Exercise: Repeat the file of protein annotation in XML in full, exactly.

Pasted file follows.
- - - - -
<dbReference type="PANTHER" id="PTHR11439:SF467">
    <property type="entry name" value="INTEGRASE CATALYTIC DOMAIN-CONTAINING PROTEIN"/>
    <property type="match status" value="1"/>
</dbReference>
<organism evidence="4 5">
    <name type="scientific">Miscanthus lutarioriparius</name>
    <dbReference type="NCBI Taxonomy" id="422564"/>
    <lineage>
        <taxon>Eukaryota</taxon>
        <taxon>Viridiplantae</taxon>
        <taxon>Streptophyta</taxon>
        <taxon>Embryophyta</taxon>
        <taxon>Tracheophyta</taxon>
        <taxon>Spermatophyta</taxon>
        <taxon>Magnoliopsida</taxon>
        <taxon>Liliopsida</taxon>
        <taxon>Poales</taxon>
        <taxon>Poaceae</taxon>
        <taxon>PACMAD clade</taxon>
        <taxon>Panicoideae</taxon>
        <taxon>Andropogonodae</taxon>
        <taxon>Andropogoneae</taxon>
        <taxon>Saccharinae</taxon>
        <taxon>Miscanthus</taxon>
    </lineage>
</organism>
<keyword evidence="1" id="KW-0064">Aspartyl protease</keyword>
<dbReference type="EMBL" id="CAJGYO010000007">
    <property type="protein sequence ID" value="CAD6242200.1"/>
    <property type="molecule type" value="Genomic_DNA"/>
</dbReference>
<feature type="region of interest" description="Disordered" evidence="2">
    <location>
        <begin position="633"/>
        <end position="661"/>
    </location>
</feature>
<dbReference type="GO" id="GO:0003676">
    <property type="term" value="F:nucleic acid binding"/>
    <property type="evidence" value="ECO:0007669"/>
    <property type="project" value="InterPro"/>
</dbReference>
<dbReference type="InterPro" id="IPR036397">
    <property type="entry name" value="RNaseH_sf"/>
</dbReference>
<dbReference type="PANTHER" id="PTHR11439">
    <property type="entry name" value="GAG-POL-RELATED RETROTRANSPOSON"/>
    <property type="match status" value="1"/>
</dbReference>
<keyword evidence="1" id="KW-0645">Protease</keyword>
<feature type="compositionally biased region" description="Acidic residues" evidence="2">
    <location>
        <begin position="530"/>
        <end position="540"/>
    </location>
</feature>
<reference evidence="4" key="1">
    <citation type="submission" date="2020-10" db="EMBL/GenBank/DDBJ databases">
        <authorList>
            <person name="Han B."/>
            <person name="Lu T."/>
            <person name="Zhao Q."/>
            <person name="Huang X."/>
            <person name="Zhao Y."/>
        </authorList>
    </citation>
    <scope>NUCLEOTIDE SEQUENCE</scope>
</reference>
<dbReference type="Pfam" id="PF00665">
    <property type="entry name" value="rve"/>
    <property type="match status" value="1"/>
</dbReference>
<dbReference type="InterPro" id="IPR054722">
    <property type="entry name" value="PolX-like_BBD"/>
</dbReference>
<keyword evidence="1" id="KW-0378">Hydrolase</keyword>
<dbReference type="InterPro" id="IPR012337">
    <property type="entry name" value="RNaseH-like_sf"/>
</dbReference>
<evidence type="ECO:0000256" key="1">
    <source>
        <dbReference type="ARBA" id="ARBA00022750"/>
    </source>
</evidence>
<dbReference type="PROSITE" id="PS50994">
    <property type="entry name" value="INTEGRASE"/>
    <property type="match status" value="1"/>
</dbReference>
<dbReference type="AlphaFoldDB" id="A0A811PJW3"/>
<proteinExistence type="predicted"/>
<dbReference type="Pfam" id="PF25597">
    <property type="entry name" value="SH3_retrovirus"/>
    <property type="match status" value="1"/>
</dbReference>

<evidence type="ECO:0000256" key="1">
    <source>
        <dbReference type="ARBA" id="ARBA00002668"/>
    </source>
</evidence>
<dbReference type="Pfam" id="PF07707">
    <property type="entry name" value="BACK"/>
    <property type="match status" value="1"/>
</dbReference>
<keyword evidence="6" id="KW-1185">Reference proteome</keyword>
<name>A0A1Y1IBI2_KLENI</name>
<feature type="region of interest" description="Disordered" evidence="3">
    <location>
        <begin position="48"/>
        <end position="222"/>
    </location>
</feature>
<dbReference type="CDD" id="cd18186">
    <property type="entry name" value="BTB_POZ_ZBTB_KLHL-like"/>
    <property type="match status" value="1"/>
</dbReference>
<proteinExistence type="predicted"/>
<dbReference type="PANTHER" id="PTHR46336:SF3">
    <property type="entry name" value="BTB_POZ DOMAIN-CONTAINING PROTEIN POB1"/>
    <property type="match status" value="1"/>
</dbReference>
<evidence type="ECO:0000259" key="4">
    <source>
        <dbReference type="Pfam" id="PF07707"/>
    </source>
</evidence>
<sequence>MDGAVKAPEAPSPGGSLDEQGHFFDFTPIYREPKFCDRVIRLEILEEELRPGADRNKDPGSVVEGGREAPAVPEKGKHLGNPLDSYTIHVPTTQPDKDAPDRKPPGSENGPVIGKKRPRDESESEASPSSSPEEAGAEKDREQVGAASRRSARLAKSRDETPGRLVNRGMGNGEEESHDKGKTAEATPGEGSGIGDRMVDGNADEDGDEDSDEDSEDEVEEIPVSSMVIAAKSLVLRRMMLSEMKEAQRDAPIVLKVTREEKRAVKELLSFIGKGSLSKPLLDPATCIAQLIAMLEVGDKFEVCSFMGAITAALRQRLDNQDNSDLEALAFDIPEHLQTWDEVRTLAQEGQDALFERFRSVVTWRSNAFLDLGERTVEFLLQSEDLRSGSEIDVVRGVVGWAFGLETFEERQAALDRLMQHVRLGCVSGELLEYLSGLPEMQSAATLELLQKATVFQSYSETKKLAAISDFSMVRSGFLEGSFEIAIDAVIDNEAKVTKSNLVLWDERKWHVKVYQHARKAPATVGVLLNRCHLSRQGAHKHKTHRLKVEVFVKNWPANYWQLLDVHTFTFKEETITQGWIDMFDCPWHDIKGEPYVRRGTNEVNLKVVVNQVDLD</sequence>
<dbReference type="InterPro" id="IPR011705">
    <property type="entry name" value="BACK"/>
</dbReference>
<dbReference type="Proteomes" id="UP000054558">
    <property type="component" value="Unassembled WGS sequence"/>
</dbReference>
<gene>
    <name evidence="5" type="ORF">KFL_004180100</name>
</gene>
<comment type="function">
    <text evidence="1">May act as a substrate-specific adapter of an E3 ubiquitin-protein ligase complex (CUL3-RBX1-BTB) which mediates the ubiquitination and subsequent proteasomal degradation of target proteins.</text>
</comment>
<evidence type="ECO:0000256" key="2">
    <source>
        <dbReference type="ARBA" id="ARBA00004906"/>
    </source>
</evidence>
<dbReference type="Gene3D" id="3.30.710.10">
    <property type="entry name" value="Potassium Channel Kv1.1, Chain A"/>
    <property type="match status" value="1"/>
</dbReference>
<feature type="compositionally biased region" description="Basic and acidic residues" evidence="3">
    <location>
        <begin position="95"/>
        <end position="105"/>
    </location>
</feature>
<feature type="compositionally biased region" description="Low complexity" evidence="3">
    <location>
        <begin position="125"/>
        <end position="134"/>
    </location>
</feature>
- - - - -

<dbReference type="PANTHER" id="PTHR11439:SF467">
    <property type="entry name" value="INTEGRASE CATALYTIC DOMAIN-CONTAINING PROTEIN"/>
    <property type="match status" value="1"/>
</dbReference>
<organism evidence="4 5">
    <name type="scientific">Miscanthus lutarioriparius</name>
    <dbReference type="NCBI Taxonomy" id="422564"/>
    <lineage>
        <taxon>Eukaryota</taxon>
        <taxon>Viridiplantae</taxon>
        <taxon>Streptophyta</taxon>
        <taxon>Embryophyta</taxon>
        <taxon>Tracheophyta</taxon>
        <taxon>Spermatophyta</taxon>
        <taxon>Magnoliopsida</taxon>
        <taxon>Liliopsida</taxon>
        <taxon>Poales</taxon>
        <taxon>Poaceae</taxon>
        <taxon>PACMAD clade</taxon>
        <taxon>Panicoideae</taxon>
        <taxon>Andropogonodae</taxon>
        <taxon>Andropogoneae</taxon>
        <taxon>Saccharinae</taxon>
        <taxon>Miscanthus</taxon>
    </lineage>
</organism>
<keyword evidence="1" id="KW-0064">Aspartyl protease</keyword>
<dbReference type="EMBL" id="CAJGYO010000007">
    <property type="protein sequence ID" value="CAD6242200.1"/>
    <property type="molecule type" value="Genomic_DNA"/>
</dbReference>
<feature type="region of interest" description="Disordered" evidence="2">
    <location>
        <begin position="633"/>
        <end position="661"/>
    </location>
</feature>
<dbReference type="GO" id="GO:0003676">
    <property type="term" value="F:nucleic acid binding"/>
    <property type="evidence" value="ECO:0007669"/>
    <property type="project" value="InterPro"/>
</dbReference>
<dbReference type="InterPro" id="IPR036397">
    <property type="entry name" value="RNaseH_sf"/>
</dbReference>
<dbReference type="PANTHER" id="PTHR11439">
    <property type="entry name" value="GAG-POL-RELATED RETROTRANSPOSON"/>
    <property type="match status" value="1"/>
</dbReference>
<keyword evidence="1" id="KW-0645">Protease</keyword>
<feature type="compositionally biased region" description="Acidic residues" evidence="2">
    <location>
        <begin position="530"/>
        <end position="540"/>
    </location>
</feature>
<reference evidence="4" key="1">
    <citation type="submission" date="2020-10" db="EMBL/GenBank/DDBJ databases">
        <authorList>
            <person name="Han B."/>
            <person name="Lu T."/>
            <person name="Zhao Q."/>
            <person name="Huang X."/>
            <person name="Zhao Y."/>
        </authorList>
    </citation>
    <scope>NUCLEOTIDE SEQUENCE</scope>
</reference>
<dbReference type="Pfam" id="PF00665">
    <property type="entry name" value="rve"/>
    <property type="match status" value="1"/>
</dbReference>
<dbReference type="InterPro" id="IPR054722">
    <property type="entry name" value="PolX-like_BBD"/>
</dbReference>
<keyword evidence="1" id="KW-0378">Hydrolase</keyword>
<dbReference type="InterPro" id="IPR012337">
    <property type="entry name" value="RNaseH-like_sf"/>
</dbReference>
<evidence type="ECO:0000256" key="1">
    <source>
        <dbReference type="ARBA" id="ARBA00022750"/>
    </source>
</evidence>
<dbReference type="PROSITE" id="PS50994">
    <property type="entry name" value="INTEGRASE"/>
    <property type="match status" value="1"/>
</dbReference>
<dbReference type="AlphaFoldDB" id="A0A811PJW3"/>
<proteinExistence type="predicted"/>
<dbReference type="Pfam" id="PF25597">
    <property type="entry name" value="SH3_retrovirus"/>
    <property type="match status" value="1"/>
</dbReference>

<evidence type="ECO:0000256" key="1">
    <source>
        <dbReference type="ARBA" id="ARBA00002668"/>
    </source>
</evidence>
<dbReference type="Pfam" id="PF07707">
    <property type="entry name" value="BACK"/>
    <property type="match status" value="1"/>
</dbReference>
<keyword evidence="6" id="KW-1185">Reference proteome</keyword>
<name>A0A1Y1IBI2_KLENI</name>
<feature type="region of interest" description="Disordered" evidence="3">
    <location>
        <begin position="48"/>
        <end position="222"/>
    </location>
</feature>
<dbReference type="CDD" id="cd18186">
    <property type="entry name" value="BTB_POZ_ZBTB_KLHL-like"/>
    <property type="match status" value="1"/>
</dbReference>
<proteinExistence type="predicted"/>
<dbReference type="PANTHER" id="PTHR46336:SF3">
    <property type="entry name" value="BTB_POZ DOMAIN-CONTAINING PROTEIN POB1"/>
    <property type="match status" value="1"/>
</dbReference>
<evidence type="ECO:0000259" key="4">
    <source>
        <dbReference type="Pfam" id="PF07707"/>
    </source>
</evidence>
<sequence>MDGAVKAPEAPSPGGSLDEQGHFFDFTPIYREPKFCDRVIRLEILEEELRPGADRNKDPGSVVEGGREAPAVPEKGKHLGNPLDSYTIHVPTTQPDKDAPDRKPPGSENGPVIGKKRPRDESESEASPSSSPEEAGAEKDREQVGAASRRSARLAKSRDETPGRLVNRGMGNGEEESHDKGKTAEATPGEGSGIGDRMVDGNADEDGDEDSDEDSEDEVEEIPVSSMVIAAKSLVLRRMMLSEMKEAQRDAPIVLKVTREEKRAVKELLSFIGKGSLSKPLLDPATCIAQLIAMLEVGDKFEVCSFMGAITAALRQRLDNQDNSDLEALAFDIPEHLQTWDEVRTLAQEGQDALFERFRSVVTWRSNAFLDLGERTVEFLLQSEDLRSGSEIDVVRGVVGWAFGLETFEERQAALDRLMQHVRLGCVSGELLEYLSGLPEMQSAATLELLQKATVFQSYSETKKLAAISDFSMVRSGFLEGSFEIAIDAVIDNEAKVTKSNLVLWDERKWHVKVYQHARKAPATVGVLLNRCHLSRQGAHKHKTHRLKVEVFVKNWPANYWQLLDVHTFTFKEETITQGWIDMFDCPWHDIKGEPYVRRGTNEVNLKVVVNQVDLD</sequence>
<dbReference type="InterPro" id="IPR011705">
    <property type="entry name" value="BACK"/>
</dbReference>
<dbReference type="Proteomes" id="UP000054558">
    <property type="component" value="Unassembled WGS sequence"/>
</dbReference>
<gene>
    <name evidence="5" type="ORF">KFL_004180100</name>
</gene>
<comment type="function">
    <text evidence="1">May act as a substrate-specific adapter of an E3 ubiquitin-protein ligase complex (CUL3-RBX1-BTB) which mediates the ubiquitination and subsequent proteasomal degradation of target proteins.</text>
</comment>
<evidence type="ECO:0000256" key="2">
    <source>
        <dbReference type="ARBA" id="ARBA00004906"/>
    </source>
</evidence>
<dbReference type="Gene3D" id="3.30.710.10">
    <property type="entry name" value="Potassium Channel Kv1.1, Chain A"/>
    <property type="match status" value="1"/>
</dbReference>
<feature type="compositionally biased region" description="Basic and acidic residues" evidence="3">
    <location>
        <begin position="95"/>
        <end position="105"/>
    </location>
</feature>
<feature type="compositionally biased region" description="Low complexity" evidence="3">
    <location>
        <begin position="125"/>
        <end position="134"/>
    </location>
</feature>